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Plea for a European asylum agency

Justice & Home Affairs

Plea for a European asylum agency

Middle Eastern Germans and pro-asylum seeker graffiti. Berlin, December 2015.

[Joel Schalit/Flickr]

According to a study by the Centre of European Economic Research (ZEW), a European asylum agency with far-reaching responsibility for processing refugees and implementing asylum procedures would be a more cost effective and fairer system, writes Friedrich Heinemann.

Prof. Dr. Friedrich Heinemann is the head of Corporate Taxation and Public Finance Research at the Centre of European Economic Research (ZEW) and is a Professor of Economics at the University of Heidelberg.

More and more people seem to want to take the ‘easy way out’ when it comes to the refugee crisis. “Ceilings” and “border closures” should be the means by which we deal with the issue. Others want to rely on quotas and spread those who need help around Europe. The problem, unfortunately, is that all of these solutions threaten Europe’s open borders, the Schengen area. The ‘easy way out’, clearly, involves sealing the borders. Closely-monitored, sealed borders are a costly obstacle to European trade and will ultimately affect European prosperity. Moreover, quotas are not going to work by themselves. So long as EU member states have diverging rules regarding accepting refugees and so long as the refugees themselves oppose the quotas, stricter border controls will have to be in place.

So where can we find a viable solution? Open borders within Europe are only likely to remain a reality if the EU finally finds a truly European solution to its asylum policy woes, beyond relying on a simple quota system. The Mannheim-based Centre of European Economic Research (ZEW) has come up with a proposal that involves establishing a European Asylum Agency (EAA). The EAA would have comprehensive responsibility for processing refugees and implementing asylum procedures in all EU countries. People seeking protection in a member state would be processed by the agency, which would be financed by the Brussels budget and which would set up a network of reception facilities throughout the EU.

Giving responsibility for the refugees to such an agency would have many advantages: The asylum procedure would be cheaper and fairer than the current system of relocation. Costs could be reduced due to the fact that the cases could be processed more quickly by the agency’s managers than they currently are. Currently, asylum officials have to deal with individuals from many different countries of origin and there are high costs involved in the training necessary to process people from such diverging backgrounds and cultures. In contrast, the EU officials that would staff the EAA network would be highly specialised in dealing with such cases. As a result, the ZEW study concluded that the time and money saved through these measures would yield savings of anywhere between 16% and 40%.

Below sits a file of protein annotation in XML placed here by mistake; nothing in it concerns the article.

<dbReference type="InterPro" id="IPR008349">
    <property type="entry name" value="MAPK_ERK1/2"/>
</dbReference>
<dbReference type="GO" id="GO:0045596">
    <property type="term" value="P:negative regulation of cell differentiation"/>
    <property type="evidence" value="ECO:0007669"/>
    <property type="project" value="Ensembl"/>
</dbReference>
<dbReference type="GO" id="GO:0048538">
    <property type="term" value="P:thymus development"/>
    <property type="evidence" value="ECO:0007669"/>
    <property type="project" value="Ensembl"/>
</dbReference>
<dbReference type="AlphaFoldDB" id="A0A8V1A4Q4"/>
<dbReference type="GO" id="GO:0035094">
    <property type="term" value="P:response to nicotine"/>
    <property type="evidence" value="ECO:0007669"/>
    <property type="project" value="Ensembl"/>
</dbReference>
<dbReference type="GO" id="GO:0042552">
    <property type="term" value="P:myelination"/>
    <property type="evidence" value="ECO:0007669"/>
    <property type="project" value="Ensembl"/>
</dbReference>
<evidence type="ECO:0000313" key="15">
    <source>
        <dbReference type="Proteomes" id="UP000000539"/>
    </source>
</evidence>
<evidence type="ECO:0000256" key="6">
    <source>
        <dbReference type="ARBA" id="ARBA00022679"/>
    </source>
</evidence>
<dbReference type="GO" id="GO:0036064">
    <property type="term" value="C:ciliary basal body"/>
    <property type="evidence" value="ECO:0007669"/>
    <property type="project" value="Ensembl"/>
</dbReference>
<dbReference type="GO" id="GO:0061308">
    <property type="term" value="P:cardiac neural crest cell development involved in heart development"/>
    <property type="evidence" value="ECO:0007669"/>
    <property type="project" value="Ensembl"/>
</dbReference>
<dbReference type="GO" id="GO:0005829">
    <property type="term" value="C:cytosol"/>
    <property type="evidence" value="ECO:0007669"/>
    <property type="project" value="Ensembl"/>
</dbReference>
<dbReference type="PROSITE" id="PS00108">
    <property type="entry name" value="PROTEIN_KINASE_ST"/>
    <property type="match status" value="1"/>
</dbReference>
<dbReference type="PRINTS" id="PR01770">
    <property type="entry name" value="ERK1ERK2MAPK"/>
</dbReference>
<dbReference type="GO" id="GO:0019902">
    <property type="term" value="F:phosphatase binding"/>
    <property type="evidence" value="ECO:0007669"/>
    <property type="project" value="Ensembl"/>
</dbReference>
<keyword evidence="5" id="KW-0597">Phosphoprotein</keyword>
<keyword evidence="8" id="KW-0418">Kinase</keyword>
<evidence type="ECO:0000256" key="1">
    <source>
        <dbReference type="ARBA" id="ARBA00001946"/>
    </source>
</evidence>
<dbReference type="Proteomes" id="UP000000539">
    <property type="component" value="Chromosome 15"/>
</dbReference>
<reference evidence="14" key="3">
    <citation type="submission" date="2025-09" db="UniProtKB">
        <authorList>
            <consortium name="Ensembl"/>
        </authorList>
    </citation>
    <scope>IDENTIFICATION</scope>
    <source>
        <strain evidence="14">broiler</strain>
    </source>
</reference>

The other advantage of a European process would be that the ‘race to the bottom’ in terms of offering the worst conditions for refugees would stop. In the current system, each EU country can make life as miserable as they like for refugees in order to deter them, thus shifting the burden to their neighbours. Member states such as Germany, which do not participate in such practices, must then bear the costs as a result. Ethical misconduct has become financially beneficial and nations that embrace it are getting a free ride. There are also problems in the way quotas are calculated, where capacity is calculated by analysing a country’s population, GDP and unemployment rate, and then subsequent way in which they are implemented. While countries like Germany and Sweden have accepted refugees in numbers double or even triple their allotted quotas, other countries in Central and Eastern Europe have only taken a fraction, sometimes just 5%; in the case of Slovenia and Slovakia, they have only fulfilled 1% of their obligation.

The existence of the EAA would bring an end to this as well. Conditions would be uniform throughout the bloc, as the EAA would be responsible for refugee welfare throughout all 28 members. A quota system could only be effectively and fairly implemented through the creation of an EAA. Refugees would no longer be turned away by the miserable conditions offered by the nations of south and Eastern Europe, they would be allocated to a host country by the agency, based on their needs and various other factors.

The study also concluded that the costs needed to run the agency, even during a year like 2015 when the number of refugees was massive, would be sustainable and affordable. The EU budget would have to contribute some €30 billion to make the plan work. Spread across all member states, this increase is manageable and would only account for one two-thousandths of European GDP.

The nature of such a European solution and its redistributive effect would relieve countries such as Austria, Denmark, Germany and Sweden and bring to task others such as Poland Spain. Looking forward, though, from a position of responsibility, all EU states would be winners in such a scenario. Europe would demonstrate its ability to act in time of crisis and the internal borders would remain open and free movement preserved. There would be no losers.